Yesterday I got all dressed up in my FINALLY finished and perfected “Lil Munster” dress, a pair of lime green-and-black striped stocking, and bright red lipstick, and tromped off to work.
On the bus I was immediately confronted by a little girl, maybe five or six years old, who was with her mother. The girl took in my outfit for a moment.
“What happened to YOU?” she asked, in that tone of incredulity that is usually only found in an adult.
I stopped, thrown. I looked at her mother for help. Her mother looked like she had surrender for today.
“Nothing HAPPENED to me,” I informed her, unloading a huge sewing/first aid/make-up/emergency kit, a large hat box stuffed full of unfinished hats and a laptop bag crammed full to bursting with laptop, paper work, daily planner, power cords for more electronics than NASA, a journal, and a reading book, all onto the luggage rack.
“But why do you dress like that?” insisted the girl. I thought about all of the smart ass remarks I would normally give an adult. But she was five.
“Because I can,” I said honestly. The girl thought about this. When she was all grown up, could SHE dress like this strange woman?
“You look like the other girl,” she decided.
“Other girl?” I asked. I looked at her mother. Her mother was just as confused as me.
“The other girl. The one under the house.” Her face informed me that I should know EXACTLY who this was. Now is a good time to admit that I adore children. I don’t have any, and because I dress bizarrely, most parents don’t let me near them. I’ve had parents with small children actually CROSS THE STREET. You get used to it. Some people have small minds.
The fact that this precocious kid’s mother wasn’t running for the hills in fear encouraged me. True, for the first few minutes, she watched me like a hawk, but she didn’t see anything in me to be afraid of.
After a few seconds of contemplation (trying to think like I was twenty years younger) I put two and two together.
“The wicked witch of the West? from the Wizard of Oz?” I asked.
“Of course!” Her mother sucked in a breath. Was I offended? The girl grinned at the joke. I started laughing.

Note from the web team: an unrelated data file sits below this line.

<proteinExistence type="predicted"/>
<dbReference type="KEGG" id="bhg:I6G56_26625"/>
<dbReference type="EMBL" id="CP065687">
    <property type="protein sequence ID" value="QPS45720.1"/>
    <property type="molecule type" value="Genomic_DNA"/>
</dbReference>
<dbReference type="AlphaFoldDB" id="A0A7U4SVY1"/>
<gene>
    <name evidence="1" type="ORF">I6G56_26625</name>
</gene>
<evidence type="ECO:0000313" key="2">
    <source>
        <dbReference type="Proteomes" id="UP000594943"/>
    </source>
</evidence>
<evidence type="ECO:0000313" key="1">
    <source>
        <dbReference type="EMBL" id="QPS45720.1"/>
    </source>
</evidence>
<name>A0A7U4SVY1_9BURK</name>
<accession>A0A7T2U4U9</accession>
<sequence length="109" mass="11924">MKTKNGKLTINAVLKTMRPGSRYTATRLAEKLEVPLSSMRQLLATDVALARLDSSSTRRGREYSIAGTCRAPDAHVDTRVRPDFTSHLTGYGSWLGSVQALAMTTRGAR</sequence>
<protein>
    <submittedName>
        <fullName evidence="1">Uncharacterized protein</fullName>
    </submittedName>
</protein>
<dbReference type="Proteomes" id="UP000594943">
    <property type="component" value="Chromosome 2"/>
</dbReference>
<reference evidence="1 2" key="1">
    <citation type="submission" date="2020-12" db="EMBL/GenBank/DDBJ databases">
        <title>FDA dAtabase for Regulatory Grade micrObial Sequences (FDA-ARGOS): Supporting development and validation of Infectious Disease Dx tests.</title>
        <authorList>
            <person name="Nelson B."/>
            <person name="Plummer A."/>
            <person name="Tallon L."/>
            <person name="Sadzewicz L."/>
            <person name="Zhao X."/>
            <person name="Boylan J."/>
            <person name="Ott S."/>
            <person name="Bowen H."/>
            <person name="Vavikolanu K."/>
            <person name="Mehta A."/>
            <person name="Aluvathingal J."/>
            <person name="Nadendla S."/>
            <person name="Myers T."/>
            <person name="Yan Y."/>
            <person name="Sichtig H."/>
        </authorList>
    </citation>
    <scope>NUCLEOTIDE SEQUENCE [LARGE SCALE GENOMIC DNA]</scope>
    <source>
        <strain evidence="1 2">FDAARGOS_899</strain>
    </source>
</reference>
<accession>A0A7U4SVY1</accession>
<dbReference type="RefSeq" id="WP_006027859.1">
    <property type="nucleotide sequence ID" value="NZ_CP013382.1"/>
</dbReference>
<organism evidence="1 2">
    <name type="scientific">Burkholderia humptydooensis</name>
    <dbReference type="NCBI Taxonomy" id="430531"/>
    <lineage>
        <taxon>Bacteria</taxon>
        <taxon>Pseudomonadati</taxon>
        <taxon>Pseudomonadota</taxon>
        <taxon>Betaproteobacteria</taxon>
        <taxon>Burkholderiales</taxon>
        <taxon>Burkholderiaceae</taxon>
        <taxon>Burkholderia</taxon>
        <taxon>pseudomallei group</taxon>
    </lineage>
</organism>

“You’re a sweet kid,” I chortled, well aware that sarcasm was lost on a little kid.
Encouraged by this, she began to interrogate me. Did I always dress like this? Only in October. But why? Because it’s Halloween Month. But it isn’t Halloween!!! It might as well be.
And then she said absolutely the cutest thing in the world.
“Do you turn into a dolly when people aren’t around? Because then I could take you home and keep you and play with you all day long!”
“She’s not a DOLL!! You can’t just take her home! Stop being ridiculous!” her mother admonished. I assured her that I wasn’t a doll. She didn’t believe me.
“What’s under your skirt?” she asked.
“What do you think is under my skirt. Legs! What’s under your pants? Legs!”
She tugged at my skirt. then she grabbed the hem and yanked it up to my thigh.
“Whoah! Kid! I’ve got a real body under there! And I’d like it to STAY under the dress!” I tugged the skirt away from her.
“I’m sorry,” her mother said helplessly. “She wanted to see if you were wearing stocking or knee socks. I’m really sorry.”
She still thought I was a doll. And she informed me that her mother was really a big puppet. Then she wanted me to show her everything in my kit. And then she wanted to see the hats. She was disappointed by the hats.
“You lied! There are no KITTIES in there!” (your guess is as good as mine on that one).
The entire ride, she bombarded me with millions of questions, trying to prove to every one that I REALLY WAS A DOLL. And she planned on keeping me. Apparently she hadn’t heard about human trafficking laws, but I’m sure she will when she is older.
A few minutes before they got off the bus, I handed her mom my business card.
“I usually make adult clothing. But if she really wants a rag doll that has this outfit, I could make one.”
‘Will it talk?” demanded the girl.
“No, ” I informed her. “Dolls can’t talk.”
I doubt that I actually will ever hear about the doll. But the little girl and her mother gave me a really wonderful present – one of acceptance. The little girl wasn’t afraid of me because of how I looked, and her mother wasn’t worried about the affect speaking with me would have. By now they will have forgotten about the woman in the funny dress. But for years to come, I will remember the young girl who swore with all her heart and soul that I would turn into a dolly after work.